Benyus writes: “Their models are organisms that manufacture without ‘heat, beat, and treat,’ and ecosystems that run on sunlight and feedback, creating opportunities rather than waste.”
There are many ways that we can integrate natural design into our lives. Here are some main examples:
Knowledge gained from the study of natural materials, like spider silk and keratin (the protein that makes up our hair, nails and animal horns), can be applied to man-made structures. For example, in the toucan’s beak, keratin and other proteins work together to form a incredibly light but also structurally sound and strong “foam.”
A group of researchers at University of California, San Diego, have been studying these kinds of natural materials for decades. Two of these bio-inspired engineers, Joanna McKittrick and Marc Meyers, recently wrote a paper, published in the journal Science in February, about some of the transformative work inspired by studies of natural materials.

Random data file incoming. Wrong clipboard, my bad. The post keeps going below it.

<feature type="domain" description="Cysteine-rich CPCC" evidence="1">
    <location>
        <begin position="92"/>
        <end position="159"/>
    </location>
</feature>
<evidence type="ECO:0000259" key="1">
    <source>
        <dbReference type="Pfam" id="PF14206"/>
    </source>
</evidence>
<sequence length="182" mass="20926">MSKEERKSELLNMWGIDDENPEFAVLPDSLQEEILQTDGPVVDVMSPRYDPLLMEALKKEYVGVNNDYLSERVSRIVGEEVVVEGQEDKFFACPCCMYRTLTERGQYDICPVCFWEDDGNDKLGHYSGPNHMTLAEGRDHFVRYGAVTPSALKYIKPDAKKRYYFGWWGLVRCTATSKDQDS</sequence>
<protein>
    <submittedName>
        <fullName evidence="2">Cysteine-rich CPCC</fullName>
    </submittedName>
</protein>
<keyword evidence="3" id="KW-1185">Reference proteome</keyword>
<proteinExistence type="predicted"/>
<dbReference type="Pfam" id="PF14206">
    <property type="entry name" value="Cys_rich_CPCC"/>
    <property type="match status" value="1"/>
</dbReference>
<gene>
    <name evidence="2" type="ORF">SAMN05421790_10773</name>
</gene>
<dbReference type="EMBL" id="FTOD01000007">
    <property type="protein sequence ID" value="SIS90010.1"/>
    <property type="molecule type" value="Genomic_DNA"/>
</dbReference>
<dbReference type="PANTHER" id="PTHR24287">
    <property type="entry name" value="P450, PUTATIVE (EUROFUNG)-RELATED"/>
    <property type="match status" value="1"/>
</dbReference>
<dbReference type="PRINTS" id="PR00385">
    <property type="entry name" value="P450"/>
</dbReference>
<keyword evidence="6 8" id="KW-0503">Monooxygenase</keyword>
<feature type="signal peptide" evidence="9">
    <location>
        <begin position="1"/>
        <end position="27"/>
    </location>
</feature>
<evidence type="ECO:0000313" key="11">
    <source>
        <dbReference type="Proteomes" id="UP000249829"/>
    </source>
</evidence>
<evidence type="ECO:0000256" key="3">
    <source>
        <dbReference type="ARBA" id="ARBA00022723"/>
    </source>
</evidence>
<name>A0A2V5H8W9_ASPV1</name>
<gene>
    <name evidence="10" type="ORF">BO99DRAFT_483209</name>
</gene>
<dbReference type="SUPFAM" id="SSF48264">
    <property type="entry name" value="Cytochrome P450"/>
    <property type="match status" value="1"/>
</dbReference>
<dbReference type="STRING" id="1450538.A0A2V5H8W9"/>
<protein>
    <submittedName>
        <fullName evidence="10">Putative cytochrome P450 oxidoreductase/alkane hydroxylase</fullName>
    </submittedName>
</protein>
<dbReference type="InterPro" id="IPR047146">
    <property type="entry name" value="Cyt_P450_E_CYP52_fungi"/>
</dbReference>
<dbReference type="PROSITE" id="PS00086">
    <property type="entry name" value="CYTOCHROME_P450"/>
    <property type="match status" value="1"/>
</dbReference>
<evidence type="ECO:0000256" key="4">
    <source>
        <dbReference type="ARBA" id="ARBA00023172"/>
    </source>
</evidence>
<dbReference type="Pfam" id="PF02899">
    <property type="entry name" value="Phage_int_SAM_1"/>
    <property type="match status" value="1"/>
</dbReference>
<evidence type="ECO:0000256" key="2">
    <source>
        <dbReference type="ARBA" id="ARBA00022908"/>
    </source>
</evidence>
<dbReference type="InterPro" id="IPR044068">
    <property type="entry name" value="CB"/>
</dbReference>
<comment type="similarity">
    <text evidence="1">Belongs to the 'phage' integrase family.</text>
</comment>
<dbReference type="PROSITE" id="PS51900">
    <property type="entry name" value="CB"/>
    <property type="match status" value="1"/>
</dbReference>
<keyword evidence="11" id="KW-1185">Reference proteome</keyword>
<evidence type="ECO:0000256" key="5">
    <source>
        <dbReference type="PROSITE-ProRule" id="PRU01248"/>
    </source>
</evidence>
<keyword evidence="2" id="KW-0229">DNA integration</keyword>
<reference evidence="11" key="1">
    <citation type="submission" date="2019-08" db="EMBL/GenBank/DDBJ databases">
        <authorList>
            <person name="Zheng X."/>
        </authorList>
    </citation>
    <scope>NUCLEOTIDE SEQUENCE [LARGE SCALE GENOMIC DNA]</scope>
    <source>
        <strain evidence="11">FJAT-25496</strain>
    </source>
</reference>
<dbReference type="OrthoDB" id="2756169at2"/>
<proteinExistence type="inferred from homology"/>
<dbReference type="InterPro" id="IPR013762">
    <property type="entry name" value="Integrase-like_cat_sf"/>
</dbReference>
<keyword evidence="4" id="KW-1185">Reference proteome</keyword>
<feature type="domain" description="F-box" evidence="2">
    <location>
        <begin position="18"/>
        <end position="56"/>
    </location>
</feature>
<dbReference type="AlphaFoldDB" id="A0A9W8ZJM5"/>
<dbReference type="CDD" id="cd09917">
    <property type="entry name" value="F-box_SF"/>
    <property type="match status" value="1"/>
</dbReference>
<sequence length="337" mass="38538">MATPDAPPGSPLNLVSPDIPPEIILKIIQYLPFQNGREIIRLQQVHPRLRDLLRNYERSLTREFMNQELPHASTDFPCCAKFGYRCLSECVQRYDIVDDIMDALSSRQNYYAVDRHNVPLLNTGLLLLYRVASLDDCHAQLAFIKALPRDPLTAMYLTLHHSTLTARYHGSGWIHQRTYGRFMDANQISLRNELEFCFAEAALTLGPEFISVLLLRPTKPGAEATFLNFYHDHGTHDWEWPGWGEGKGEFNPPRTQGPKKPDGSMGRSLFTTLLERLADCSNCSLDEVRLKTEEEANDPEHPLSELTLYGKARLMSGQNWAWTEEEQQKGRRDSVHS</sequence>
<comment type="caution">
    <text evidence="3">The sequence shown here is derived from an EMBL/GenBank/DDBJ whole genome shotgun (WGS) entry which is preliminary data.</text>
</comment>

Photo: Marc Meyers/Jacobs School of Engineering, UC San Diego
Nature is filled with great examples of materials that have extraordinary properties: extremely tough, very lightweight, or super strong. Harnessing the methods that are used to make these materials can help researchers develop better body armour, lighter aircraft and stronger, more flexible materials.
“It’s a huge challenge because the way nature manufactures them it works from the bottom up. It lays structures from the bottom up,” Meyers told Business Insider. “Conventional processes work from the top down so we have to change our way of producing things.”